Why should you warm up?Warming up is probably much more important than you realize. While it is important to know how to warm up properly, you should also know why you should warm up. Warming up before a workout will help you to:
- increase your body temperature
- lubricate your joints
- increase blood flow to your muscles
- loosen your muscles, joints, and connective tissues
- improve the elasticity of your muscles, enabling them to work harder, more efficiently, and for longer before they fatigue
- allow nerve impulses to be transmitted faster
- increase your mental alertness and awareness
- prepare mentally for your workout
- rehearse proper form and technique.
All of the above will reduce your chances of sustaining an injury and increase your body’s ability to work and therefore make gains in size and strength! Warming up can also boost your arousal and motivation.
How to warm up properly
I recommend the following warm-up sequence:
- Perform five to 10 minutes of dynamic stretching (explained below).
- Do some cardio for five to 10 minutes on the treadmill, cross-trainer, or bike. Make one or two of those minutes very intense. If two minutes of intensity, spread them out. For example, if running on the treadmill for ten minutes, make the fifth and eighth minutes very intense.
- Warm up the target muscle group(s) with a light set using approximately 50% of the weight that you will be using in the workout.
- Do a heavier set using approximately 75% of the weight that you will be using in the workout.
You can then safely start your workout.
Note that the heavier the weight you will be using in the workout, the more warmup sets you will have to do to prepare your target muscle group(s) for the heavy weight. For example, if it is leg day and you have to squat 250 pounds, you should do a few squats each using, for example, 150 pounds, 175 pounds, 200 pounds, and 225 pounds. On the other hand, if you will not be lifting very heavy weights, two lighter sets, as described above, should be more than enough to get you warmed up and ready to safely start.
Must you warm up every muscle group?
Depending on your training program, you will most likely have to train different muscle groups in each workout instead of just one muscle group. For example, Monday might be back and biceps; Tuesday might be chest, shoulders, and triceps; and Wednesday might be legs and abs. You may therefore be wondering whether or not you have to perform warmup exercises for each muscle group.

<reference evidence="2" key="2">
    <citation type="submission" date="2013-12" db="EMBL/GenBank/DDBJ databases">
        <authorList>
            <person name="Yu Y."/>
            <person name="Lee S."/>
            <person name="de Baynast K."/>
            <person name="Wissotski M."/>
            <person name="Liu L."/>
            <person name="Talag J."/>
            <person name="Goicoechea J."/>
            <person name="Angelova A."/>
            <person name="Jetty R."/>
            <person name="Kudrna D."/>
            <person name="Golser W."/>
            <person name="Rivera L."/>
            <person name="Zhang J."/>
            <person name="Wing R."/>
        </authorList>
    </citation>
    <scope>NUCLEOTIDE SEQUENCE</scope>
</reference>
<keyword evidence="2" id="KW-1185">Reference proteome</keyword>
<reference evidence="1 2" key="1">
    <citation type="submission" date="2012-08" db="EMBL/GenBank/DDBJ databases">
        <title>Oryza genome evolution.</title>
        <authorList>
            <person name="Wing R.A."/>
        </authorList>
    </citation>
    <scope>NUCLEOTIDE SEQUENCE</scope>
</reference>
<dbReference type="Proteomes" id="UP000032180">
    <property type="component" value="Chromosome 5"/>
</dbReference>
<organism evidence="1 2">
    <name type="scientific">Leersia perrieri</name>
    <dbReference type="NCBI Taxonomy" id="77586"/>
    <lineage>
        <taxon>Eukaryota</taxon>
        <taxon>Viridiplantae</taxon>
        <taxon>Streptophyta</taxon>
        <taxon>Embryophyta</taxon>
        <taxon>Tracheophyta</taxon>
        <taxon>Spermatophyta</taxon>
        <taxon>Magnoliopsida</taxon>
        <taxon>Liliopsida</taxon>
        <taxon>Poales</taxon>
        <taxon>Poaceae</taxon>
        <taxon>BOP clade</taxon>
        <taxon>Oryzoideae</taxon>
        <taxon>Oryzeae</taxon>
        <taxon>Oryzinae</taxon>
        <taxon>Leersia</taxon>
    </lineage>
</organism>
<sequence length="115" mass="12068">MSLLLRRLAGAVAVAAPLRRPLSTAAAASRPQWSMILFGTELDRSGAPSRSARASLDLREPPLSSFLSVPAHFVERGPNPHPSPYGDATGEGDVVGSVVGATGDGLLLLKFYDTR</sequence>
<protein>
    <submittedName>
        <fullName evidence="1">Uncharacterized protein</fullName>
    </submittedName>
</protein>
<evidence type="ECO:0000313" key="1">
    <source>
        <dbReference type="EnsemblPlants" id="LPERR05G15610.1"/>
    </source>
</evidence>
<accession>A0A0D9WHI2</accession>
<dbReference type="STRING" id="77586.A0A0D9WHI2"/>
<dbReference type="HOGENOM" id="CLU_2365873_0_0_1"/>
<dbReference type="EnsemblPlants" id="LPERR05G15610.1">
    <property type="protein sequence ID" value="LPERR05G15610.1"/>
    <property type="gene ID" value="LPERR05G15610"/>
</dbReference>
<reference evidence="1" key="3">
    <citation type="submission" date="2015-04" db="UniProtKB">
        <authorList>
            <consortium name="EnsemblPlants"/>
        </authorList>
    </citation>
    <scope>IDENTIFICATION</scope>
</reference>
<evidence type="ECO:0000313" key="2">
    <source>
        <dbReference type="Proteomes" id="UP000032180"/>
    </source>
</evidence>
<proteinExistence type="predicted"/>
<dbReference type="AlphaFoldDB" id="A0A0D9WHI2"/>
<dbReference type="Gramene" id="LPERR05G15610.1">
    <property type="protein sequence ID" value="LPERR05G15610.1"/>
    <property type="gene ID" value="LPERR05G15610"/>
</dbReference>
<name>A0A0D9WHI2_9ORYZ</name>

The answer is that it depends on the warmup exercises that you use. Compound exercises are of course the best for warming up because they work multiple muscle groups simultaneously. When it comes to compound exercises, there is the target muscle (the one that takes the brunt of the resistance), there are the synergists (muscles that help the target muscle to complete the movement), and there are the stabilizers (muscles that contract with no significant movement to maintain your posture). If you warm up with a compound exercise, you can consider the target muscle and the synergists to be warmed up. The stabilizers, on the other hand, will need warming up if they are to be trained.
With that in mind, you should learn what muscle groups are involved in each compound exercise. That way, you can determine whether or not a particular muscle group needs to be warmed up. What you’ll realize almost immediately is that many of your body’s muscles often work together to perform common movements. For example, pull exercises involve your back, posterior and lateral shoulders, and biceps, whereas push exercises involve your chest, anterior shoulders, and triceps. Therefore, if it’s back and biceps day, a single compound pulling exercise, such as the cable row, will suffice to warm up all of the day’s target muscles.
What is dynamic stretching?
The warmup procedure I recommended above (see How to warm up properly) starts with five to 10 minutes of dynamic stretching. Dynamic stretching is different from the type of stretching with which you are probably familiar, known as static stretching. Static stretching involves holding a position for more than 30 to 60 seconds in order to elongate the muscle. Dynamic stretching, on the other hand, is a newer variation of stretching that involves performing fluid, controlled movements that take your joints safely through their full range of motion without stretching the muscles. See the video below for a demonstration.
You should perform dynamic stretching as part of your warmup sequence and not static stretching because the latter can impede the performance of your muscles, as well as lead to an injury when done before your muscles and joints are warmed up. Note, however, that static stretching is recommended after your workout, as explained in the lesson How to cool down.